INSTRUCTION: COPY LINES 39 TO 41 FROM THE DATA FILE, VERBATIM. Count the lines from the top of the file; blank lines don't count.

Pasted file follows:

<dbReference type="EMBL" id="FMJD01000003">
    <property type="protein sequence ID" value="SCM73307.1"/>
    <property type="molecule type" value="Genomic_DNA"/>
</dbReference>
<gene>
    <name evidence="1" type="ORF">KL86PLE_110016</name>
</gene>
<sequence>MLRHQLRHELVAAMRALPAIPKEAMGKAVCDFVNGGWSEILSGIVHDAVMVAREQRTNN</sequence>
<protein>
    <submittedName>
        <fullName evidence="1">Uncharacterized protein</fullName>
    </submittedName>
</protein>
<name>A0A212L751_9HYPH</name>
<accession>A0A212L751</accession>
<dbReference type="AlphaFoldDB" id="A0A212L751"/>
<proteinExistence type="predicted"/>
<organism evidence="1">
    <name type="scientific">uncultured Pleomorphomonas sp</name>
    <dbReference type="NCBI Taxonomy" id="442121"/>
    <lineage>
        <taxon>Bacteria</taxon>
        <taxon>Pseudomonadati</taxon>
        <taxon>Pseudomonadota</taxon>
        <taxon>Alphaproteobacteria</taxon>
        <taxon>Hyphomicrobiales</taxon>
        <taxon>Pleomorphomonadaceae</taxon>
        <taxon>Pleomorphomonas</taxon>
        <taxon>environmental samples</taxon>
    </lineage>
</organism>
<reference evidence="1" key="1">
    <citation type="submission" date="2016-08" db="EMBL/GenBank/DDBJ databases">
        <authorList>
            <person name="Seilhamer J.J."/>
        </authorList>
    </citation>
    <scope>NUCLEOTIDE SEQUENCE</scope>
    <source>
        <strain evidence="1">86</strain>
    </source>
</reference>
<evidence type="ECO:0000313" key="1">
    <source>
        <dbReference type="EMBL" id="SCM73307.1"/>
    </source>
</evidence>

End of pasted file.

    <source>
        <strain evidence="1">86</strain>
    </source>